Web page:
Happy New Year and welcome to the first Microsoft Patch Tuesday of 2015. This year's January release is twice the size last year's with eight bulletins total. One is rated "Critical" and the other seven are marked "Important".
The month's release is notable for patching two vulnerabilities released as zero days by Google. Both vulnerabilities were privilege elevation vulnerabilities in Windows. Google released the first vulnerability on December 29 and the second one on January 11 complete with Proof of Concept (PoC) exploit code.
Why didn't Google wait until today to release the vulnerability details? The vulnerabilities were disclosed under Google's new Project Zero vulnerability disclosure policy. The policy dictates that a vendor will get 90 days to patch a vulnerability after Google discloses it to them. If the vendor doesn't have a patch or workaround ready in that time Google will automatically disclose.
This process is generally known as Coordinated Vulnerability Disclosure, where an organization works closely with a vendor to make sure that security vulnerabilities are patched before criminals exploit them. It's important for Google, as the organization reporting the vulnerability, to be flexible and understand the difficulties of patch development. Bugs embedded deep in an operating system's architecture will take longer to patch than a minor filtering issue in an application. As Microsoft notes in their response to the disclosure, "Responding to security vulnerabilities can be a complex, extensive and time-consuming process."
Still, 90 days should be more than enough time to fix all but the most difficult bugs. If there is a reason to not have a fix in 90 days, it better be a good and very detailed reason with a new deadline set in cement. There's an important reason for these disclosure deadlines. If the "good guys" are finding this vulnerability, there's good reason to think that criminals have found it too. Sometimes sticking to your deadlines is the only way to light a fire under an organization and actually get them to take the vulnerability seriously.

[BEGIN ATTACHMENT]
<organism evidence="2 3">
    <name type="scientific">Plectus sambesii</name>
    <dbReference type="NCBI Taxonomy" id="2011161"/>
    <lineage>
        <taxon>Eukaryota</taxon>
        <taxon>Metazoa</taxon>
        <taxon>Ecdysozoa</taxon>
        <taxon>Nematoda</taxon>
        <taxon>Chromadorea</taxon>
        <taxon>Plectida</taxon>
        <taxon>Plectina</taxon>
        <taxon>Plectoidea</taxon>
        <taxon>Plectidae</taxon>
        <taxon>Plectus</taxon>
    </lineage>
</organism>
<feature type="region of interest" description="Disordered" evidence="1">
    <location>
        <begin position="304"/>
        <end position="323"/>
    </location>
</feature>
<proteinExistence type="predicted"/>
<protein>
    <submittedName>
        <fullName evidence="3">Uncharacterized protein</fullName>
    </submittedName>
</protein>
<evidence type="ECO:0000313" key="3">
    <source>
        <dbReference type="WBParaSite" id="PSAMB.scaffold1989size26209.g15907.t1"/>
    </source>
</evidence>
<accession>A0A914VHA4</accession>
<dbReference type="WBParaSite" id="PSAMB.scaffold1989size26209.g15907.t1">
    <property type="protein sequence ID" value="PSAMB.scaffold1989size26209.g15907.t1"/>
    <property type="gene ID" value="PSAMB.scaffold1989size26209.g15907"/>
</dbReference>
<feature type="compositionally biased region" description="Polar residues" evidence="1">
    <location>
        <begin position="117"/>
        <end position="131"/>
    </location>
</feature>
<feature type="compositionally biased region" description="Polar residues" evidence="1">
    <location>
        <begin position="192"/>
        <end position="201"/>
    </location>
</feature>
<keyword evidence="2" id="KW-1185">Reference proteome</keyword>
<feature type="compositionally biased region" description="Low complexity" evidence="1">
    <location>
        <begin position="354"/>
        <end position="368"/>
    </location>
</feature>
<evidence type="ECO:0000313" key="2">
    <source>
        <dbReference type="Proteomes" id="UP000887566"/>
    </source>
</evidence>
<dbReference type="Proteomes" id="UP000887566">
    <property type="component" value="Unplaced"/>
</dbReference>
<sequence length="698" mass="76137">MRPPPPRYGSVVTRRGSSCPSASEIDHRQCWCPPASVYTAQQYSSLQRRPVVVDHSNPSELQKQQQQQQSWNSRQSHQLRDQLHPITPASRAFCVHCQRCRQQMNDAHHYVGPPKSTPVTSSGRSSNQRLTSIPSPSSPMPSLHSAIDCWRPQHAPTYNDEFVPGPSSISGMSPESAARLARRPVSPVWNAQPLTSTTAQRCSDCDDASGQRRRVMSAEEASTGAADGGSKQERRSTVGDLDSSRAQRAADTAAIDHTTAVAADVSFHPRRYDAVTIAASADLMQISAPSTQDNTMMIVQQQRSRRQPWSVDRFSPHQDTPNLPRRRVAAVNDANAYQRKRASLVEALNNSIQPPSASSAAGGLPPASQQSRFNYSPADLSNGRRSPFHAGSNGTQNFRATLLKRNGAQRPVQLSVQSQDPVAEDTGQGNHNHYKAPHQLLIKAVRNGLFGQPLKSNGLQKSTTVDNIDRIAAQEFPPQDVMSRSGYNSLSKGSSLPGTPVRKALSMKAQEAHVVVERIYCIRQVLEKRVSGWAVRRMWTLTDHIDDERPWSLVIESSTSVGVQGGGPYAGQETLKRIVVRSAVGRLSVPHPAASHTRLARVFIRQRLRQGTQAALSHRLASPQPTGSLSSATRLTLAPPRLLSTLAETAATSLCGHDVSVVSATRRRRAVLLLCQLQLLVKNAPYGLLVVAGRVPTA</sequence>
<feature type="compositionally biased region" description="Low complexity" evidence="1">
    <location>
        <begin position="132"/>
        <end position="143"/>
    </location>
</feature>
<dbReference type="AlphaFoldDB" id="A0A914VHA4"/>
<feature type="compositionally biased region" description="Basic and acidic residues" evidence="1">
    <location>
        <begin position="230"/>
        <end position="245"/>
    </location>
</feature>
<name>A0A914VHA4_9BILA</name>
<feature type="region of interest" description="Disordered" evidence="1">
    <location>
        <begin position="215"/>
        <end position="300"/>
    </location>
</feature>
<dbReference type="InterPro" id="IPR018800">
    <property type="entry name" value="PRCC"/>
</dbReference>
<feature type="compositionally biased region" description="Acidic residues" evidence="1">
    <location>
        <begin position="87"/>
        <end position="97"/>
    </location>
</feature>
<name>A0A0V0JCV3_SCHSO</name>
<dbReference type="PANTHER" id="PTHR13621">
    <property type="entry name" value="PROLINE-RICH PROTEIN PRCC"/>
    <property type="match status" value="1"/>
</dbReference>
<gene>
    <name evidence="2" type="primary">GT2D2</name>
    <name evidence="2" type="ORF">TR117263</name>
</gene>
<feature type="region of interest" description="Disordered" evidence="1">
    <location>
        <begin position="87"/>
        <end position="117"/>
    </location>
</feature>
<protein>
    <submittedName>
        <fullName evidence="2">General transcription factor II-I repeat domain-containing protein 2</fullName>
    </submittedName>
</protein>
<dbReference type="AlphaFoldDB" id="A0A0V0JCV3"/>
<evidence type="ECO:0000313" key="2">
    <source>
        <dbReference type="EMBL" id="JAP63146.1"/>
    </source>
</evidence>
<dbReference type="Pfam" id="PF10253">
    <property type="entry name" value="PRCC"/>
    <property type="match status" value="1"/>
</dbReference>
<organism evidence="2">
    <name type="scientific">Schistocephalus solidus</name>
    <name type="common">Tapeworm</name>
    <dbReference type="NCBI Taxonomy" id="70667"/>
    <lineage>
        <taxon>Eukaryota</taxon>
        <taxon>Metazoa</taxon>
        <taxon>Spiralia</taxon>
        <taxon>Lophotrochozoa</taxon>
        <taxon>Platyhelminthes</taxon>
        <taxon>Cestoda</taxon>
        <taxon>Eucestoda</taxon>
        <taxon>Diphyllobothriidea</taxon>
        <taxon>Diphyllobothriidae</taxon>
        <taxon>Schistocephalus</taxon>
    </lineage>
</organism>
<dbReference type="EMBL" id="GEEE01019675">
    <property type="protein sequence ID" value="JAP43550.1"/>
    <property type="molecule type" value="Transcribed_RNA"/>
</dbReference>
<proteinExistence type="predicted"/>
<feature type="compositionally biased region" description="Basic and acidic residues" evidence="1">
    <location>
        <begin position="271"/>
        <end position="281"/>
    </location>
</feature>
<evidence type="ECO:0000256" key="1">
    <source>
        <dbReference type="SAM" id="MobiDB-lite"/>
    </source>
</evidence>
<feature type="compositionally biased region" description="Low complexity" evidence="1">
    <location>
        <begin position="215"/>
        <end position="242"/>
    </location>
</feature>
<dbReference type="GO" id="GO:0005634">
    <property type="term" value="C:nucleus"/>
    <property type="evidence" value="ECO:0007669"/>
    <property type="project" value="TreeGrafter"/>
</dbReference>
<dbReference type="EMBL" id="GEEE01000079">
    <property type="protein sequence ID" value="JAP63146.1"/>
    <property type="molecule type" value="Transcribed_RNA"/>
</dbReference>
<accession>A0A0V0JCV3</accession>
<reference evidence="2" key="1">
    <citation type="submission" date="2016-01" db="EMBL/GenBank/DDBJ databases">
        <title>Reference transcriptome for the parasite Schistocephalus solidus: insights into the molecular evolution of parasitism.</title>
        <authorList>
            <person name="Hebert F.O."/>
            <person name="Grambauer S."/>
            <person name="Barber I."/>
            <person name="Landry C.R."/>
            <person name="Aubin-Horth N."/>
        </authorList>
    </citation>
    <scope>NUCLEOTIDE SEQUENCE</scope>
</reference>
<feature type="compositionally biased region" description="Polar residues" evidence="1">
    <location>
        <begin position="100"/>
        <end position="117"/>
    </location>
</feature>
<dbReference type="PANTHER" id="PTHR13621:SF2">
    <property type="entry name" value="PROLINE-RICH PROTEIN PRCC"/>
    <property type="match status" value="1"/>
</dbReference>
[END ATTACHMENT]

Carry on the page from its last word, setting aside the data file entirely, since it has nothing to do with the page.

In the end Coordinated Vulnerability Disclosure should be just that; Coordinated. Unfortunately what should be a collaboration between the vendor and the disclosing organization often ends up being a power struggle with one side or the other pushing a little too hard.
Vulnerability in Windows AppCompatCache could allow Elevation of Privilege
This security update resolves a vulnerability in Microsoft Windows that could allow elevation of privilege if an attacker logs on to a system and runs a specially crafted application. An authenticated attacker who successfully exploited this vulnerability could bypass existing permission checks that are performed during cache modification in the Microsoft Windows Application Compatibility component and execute arbitrary code with elevated privileges.
More details can be found here: https://code.google.com/p/google-security-research/issues/detail?id=118
Vulnerability in Windows Telnet Service Could Cause Remote Code Execution
This security update resolves a vulnerability in Microsoft Windows that could allow remote code execution if an attacker sends specially crafted packets to an affected Windows server. By default, Telnet is not installed on any affected operating system releases. Only customers who manually install this service are likely to be vulnerable.
Vulnerability in Windows User Profile Service could allow Elevation of Privilege